In July 2014, the Stanislaus County Community Services Agency (Agency) received a referral that the boys had been left without any provision for support. Lilliana told the social worker investigating the referral that she no longer was willing or able to take guardianship of the boys. Both boys reported being physically abused by father and his girlfriend. Thirteen-year-old Brandon said that father kicked him in his stomach when he got into a "little trouble," but when he got into "big trouble" father hit him on the side of his body and his legs with sticks and extension cords, leaving marks and bruises. Brandon remembered a time when father beat him so badly he was unable to get out of bed. Brandon did not like father's girlfriend because she too was abusive; she also kicked him in his stomach area and left marks and bruises. Once Brandon reported to Mexican police that father had hit him and left a large bruise on his thigh; the police told father he would serve jail time if he continued to hit the boys. Brandon had spoken with father twice since being in Lilliana's care; he did not feel safe with father and did not wish to return to his care.

Pablo told the social worker that father worked a lot and when he returned home, his girlfriend would lie about how bad the boys had been so they would get into trouble. According to Pablo, both father and his girlfriend hit the boys with cables, extension cords, shoes, pipes and seat belts. The boys were always locked in the house and would sit in their rooms wondering if father would take out his frustrations on them when he returned home by physically abusing them. Pablo said the abuse happened weekly, but not every day, and some weeks were worse than others. Pablo feared for his life most of the time because men came around the home with guns looking for father. Pablo did not believe father cared for them and he did not feel safe with either father or his girlfriend.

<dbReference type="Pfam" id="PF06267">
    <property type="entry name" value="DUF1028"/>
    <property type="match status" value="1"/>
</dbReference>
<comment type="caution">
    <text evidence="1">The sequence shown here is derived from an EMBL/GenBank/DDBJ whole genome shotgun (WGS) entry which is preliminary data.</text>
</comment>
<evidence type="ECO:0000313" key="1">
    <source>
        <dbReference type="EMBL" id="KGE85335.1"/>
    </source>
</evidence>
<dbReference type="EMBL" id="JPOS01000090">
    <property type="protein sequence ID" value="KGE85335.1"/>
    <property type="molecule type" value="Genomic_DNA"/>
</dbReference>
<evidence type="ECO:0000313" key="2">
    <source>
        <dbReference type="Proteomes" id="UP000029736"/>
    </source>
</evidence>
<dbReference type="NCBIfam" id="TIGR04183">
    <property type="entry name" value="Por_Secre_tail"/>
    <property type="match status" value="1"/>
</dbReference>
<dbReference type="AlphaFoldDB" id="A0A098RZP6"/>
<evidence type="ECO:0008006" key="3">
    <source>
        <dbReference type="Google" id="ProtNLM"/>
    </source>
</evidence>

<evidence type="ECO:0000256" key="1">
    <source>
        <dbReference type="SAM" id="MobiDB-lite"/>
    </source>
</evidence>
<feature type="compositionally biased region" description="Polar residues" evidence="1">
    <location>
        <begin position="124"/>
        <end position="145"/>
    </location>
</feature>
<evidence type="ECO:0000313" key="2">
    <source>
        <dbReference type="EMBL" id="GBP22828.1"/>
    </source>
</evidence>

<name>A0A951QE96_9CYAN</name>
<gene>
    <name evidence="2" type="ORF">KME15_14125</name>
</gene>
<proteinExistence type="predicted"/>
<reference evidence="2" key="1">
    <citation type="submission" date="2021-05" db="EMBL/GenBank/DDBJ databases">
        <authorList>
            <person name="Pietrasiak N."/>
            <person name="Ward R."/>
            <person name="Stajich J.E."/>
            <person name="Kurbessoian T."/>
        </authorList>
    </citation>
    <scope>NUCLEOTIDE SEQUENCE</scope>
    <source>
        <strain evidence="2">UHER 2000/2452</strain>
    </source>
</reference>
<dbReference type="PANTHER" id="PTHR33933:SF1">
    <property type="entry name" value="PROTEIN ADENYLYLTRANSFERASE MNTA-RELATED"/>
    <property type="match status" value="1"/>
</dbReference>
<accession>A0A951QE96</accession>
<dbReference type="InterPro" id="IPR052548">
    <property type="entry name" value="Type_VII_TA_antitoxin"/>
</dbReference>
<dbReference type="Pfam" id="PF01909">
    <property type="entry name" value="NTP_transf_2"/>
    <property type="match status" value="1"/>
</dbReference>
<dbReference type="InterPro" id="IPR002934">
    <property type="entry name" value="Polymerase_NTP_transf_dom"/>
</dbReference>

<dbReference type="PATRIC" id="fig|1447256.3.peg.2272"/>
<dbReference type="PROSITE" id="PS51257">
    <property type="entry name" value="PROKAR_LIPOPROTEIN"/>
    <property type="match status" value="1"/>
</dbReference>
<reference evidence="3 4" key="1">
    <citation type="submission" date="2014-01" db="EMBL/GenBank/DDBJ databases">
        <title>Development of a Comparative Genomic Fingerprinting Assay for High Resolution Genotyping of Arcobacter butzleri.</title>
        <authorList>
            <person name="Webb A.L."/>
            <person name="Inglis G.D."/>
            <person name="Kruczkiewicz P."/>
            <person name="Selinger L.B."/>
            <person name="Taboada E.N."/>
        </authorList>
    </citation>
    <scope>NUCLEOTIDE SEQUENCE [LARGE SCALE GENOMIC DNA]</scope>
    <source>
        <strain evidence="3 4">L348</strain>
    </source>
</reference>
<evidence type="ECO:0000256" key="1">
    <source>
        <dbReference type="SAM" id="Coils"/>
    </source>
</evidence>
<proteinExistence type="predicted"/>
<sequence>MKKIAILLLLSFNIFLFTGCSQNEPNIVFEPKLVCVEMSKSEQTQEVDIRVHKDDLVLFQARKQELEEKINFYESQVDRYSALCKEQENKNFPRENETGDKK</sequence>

In August 2014, the boys were taken into protective custody and placed in a foster home. The Agency filed a petition alleging they came within the provisions of section 300, subdivision (b), based on the boys' abuse by father and his girlfriend, and subdivision (g), based on father's inability to make appropriate arrangements for the boys' care and that mother's whereabouts were unknown. The social worker had not established contact with mother or father so, as indicated on the ICWA-010 forms attached to the petition, an Indian child inquiry had not been made.